Apple Patent Outlines Intelligent, Gesture-Based User Interface
A recently published Apple (NASDAQ:AAPL) patent continuation revealed that the California-based tech company has developed an intelligent computer user interface system that automatically changes from gesture-based controls to conventional input methods based on a user’s proximity to the computer system. The patent continuation is titled, “Computer User Interface System and Methods,” and was first uncovered by Apple Insider.
In the background information for the patent, Apple noted that, “Computer devices are typically configured with a user interface that allows a user to input information, such as commands, data, control signals, and the like, via user interface devices, such as a keyboard, a mouse, a trackball, a stylus, a touch screen, and the like.” Similarly, user interfaces that are operated via gestures also already exist.
However, Apple’s invention proposes merging the two major types of user interfaces into a new type of user interface that dynamically adapts to a user’s location and proximity to the computer display. Using sensors that can detect a user’s distance, depth, and/or proximity, the computer system will first determine a “user context.” Per the patent summary, “a user presence context may be determined to be presence of a user, absence of a user or presence of multiple users within a vicinity of the computer. Based on the determined user presence context, the computer may be placed in a particular mode of operation and/or may alter an appearance of information displayed by the computer.”
For example, if the computer senses two separate users at a distance of three feet, it may enter a multiple user, gesture-based control mode. Operations controlled via gestures could include, but are not limited to, scrolling, selecting, and zooming.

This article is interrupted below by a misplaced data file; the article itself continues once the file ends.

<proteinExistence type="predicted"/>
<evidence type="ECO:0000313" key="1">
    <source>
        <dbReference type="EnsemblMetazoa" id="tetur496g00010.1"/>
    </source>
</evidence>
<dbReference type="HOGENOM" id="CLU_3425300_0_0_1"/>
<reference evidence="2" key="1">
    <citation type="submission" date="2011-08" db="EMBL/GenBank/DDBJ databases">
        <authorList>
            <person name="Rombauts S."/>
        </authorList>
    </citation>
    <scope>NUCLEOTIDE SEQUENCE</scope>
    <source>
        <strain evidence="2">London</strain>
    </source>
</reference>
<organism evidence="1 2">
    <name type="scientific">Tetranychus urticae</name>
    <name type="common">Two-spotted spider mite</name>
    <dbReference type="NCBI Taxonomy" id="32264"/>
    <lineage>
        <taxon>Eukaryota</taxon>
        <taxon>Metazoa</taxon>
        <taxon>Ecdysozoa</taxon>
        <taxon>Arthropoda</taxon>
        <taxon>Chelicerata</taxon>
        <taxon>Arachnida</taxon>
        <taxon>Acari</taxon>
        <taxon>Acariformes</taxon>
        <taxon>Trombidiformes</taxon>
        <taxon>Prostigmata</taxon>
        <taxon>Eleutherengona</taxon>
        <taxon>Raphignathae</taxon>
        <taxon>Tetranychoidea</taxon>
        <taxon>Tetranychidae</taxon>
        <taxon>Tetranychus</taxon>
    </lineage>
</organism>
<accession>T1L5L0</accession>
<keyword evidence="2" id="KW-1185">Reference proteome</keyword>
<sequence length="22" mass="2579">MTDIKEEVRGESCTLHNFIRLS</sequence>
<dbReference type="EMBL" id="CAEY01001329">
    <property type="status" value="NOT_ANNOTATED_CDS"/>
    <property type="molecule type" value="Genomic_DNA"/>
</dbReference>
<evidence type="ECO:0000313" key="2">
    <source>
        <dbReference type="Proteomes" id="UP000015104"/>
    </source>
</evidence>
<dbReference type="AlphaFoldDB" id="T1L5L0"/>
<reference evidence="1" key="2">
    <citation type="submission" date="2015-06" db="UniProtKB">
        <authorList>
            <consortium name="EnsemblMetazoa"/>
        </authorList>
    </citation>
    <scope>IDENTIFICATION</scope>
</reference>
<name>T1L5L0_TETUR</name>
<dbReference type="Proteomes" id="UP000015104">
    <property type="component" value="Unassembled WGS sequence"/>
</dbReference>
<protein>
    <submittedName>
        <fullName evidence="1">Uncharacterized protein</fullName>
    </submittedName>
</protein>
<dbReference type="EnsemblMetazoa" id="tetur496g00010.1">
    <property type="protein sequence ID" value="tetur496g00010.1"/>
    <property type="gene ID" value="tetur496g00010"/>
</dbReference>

Once the system detects that a user is close enough, it will reconfigure its user interface with controls that are more suitable for use at close range, such as a keyboard, touchscreen, or other type of conventional input method. According to Apple, the sensors employed by the computer system could rely on “near field radio frequency (RF), ultrasonic, infrared (IR), antenna diversity, or the like.” The system may also include, “visible light sensors, ambient light sensors [and] mechanical vibration sensors.”
However, as described in the patent, a user’s proximity to the computer wouldn’t necessarily be the only “detectable parameter associated with a user.” The computer system may also determine the type of user interface mode that it enters based on objects that a user is carrying. According to Apple, some embodiments of the system will detect wireless devices such as cell phones or electronic identification cards via a wireless communication protocol such as Bluetooth or RFID (radio frequency identification.)
Finally, Apple noted that its computer user interface system will also be able to “learn” through a training algorithm that will allow it to “decrease and/or minimize false detection and increase and/or maximize positive recognition of gestures.” Although it is unknown what Apple plans to do with this patented technology, it should be noted that the iPhone maker acquired motion-sensing technology company PrimeSense last year. Some industry watchers believe that PrimeSense’s 3D vision and gesture technology will be used in a revamped Apple TV device that may be released later this year.
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